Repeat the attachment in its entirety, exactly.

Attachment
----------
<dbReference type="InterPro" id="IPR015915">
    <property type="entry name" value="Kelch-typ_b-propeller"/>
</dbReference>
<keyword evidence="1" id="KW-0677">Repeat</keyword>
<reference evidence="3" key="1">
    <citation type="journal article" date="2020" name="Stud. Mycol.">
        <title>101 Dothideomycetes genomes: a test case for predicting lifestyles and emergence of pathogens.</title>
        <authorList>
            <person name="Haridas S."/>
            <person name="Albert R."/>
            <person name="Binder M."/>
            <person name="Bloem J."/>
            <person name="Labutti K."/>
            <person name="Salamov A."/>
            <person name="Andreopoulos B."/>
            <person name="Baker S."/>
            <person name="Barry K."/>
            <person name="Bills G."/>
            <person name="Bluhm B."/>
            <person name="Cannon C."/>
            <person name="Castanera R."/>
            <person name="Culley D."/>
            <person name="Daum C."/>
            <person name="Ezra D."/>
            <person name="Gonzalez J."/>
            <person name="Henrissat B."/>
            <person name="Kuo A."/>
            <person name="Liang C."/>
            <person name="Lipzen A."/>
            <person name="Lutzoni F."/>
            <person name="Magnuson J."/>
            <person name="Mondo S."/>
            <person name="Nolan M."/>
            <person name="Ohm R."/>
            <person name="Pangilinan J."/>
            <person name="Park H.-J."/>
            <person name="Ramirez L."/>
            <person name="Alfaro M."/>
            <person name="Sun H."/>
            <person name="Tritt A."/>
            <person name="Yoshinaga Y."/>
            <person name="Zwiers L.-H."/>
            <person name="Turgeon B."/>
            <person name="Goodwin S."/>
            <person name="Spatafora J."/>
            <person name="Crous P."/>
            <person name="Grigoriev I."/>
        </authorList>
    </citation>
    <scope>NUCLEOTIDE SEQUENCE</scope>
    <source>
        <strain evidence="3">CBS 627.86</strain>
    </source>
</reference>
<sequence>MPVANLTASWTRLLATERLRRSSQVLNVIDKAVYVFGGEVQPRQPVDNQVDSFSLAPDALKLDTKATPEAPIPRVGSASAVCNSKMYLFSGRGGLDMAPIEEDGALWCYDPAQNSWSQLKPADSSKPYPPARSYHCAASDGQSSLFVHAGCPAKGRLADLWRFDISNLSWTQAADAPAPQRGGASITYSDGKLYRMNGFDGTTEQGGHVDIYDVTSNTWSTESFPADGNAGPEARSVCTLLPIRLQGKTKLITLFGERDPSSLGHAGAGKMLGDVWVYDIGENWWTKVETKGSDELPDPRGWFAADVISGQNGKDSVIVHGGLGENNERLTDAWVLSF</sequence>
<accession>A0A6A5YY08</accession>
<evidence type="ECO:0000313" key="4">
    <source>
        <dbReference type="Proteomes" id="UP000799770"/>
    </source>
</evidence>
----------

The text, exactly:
<dbReference type="InterPro" id="IPR015915">
    <property type="entry name" value="Kelch-typ_b-propeller"/>
</dbReference>
<keyword evidence="1" id="KW-0677">Repeat</keyword>
<reference evidence="3" key="1">
    <citation type="journal article" date="2020" name="Stud. Mycol.">
        <title>101 Dothideomycetes genomes: a test case for predicting lifestyles and emergence of pathogens.</title>
        <authorList>
            <person name="Haridas S."/>
            <person name="Albert R."/>
            <person name="Binder M."/>
            <person name="Bloem J."/>
            <person name="Labutti K."/>
            <person name="Salamov A."/>
            <person name="Andreopoulos B."/>
            <person name="Baker S."/>
            <person name="Barry K."/>
            <person name="Bills G."/>
            <person name="Bluhm B."/>
            <person name="Cannon C."/>
            <person name="Castanera R."/>
            <person name="Culley D."/>
            <person name="Daum C."/>
            <person name="Ezra D."/>
            <person name="Gonzalez J."/>
            <person name="Henrissat B."/>
            <person name="Kuo A."/>
            <person name="Liang C."/>
            <person name="Lipzen A."/>
            <person name="Lutzoni F."/>
            <person name="Magnuson J."/>
            <person name="Mondo S."/>
            <person name="Nolan M."/>
            <person name="Ohm R."/>
            <person name="Pangilinan J."/>
            <person name="Park H.-J."/>
            <person name="Ramirez L."/>
            <person name="Alfaro M."/>
            <person name="Sun H."/>
            <person name="Tritt A."/>
            <person name="Yoshinaga Y."/>
            <person name="Zwiers L.-H."/>
            <person name="Turgeon B."/>
            <person name="Goodwin S."/>
            <person name="Spatafora J."/>
            <person name="Crous P."/>
            <person name="Grigoriev I."/>
        </authorList>
    </citation>
    <scope>NUCLEOTIDE SEQUENCE</scope>
    <source>
        <strain evidence="3">CBS 627.86</strain>
    </source>
</reference>
<sequence>MPVANLTASWTRLLATERLRRSSQVLNVIDKAVYVFGGEVQPRQPVDNQVDSFSLAPDALKLDTKATPEAPIPRVGSASAVCNSKMYLFSGRGGLDMAPIEEDGALWCYDPAQNSWSQLKPADSSKPYPPARSYHCAASDGQSSLFVHAGCPAKGRLADLWRFDISNLSWTQAADAPAPQRGGASITYSDGKLYRMNGFDGTTEQGGHVDIYDVTSNTWSTESFPADGNAGPEARSVCTLLPIRLQGKTKLITLFGERDPSSLGHAGAGKMLGDVWVYDIGENWWTKVETKGSDELPDPRGWFAADVISGQNGKDSVIVHGGLGENNERLTDAWVLSF</sequence>
<accession>A0A6A5YY08</accession>
<evidence type="ECO:0000313" key="4">
    <source>
        <dbReference type="Proteomes" id="UP000799770"/>
    </source>
</evidence>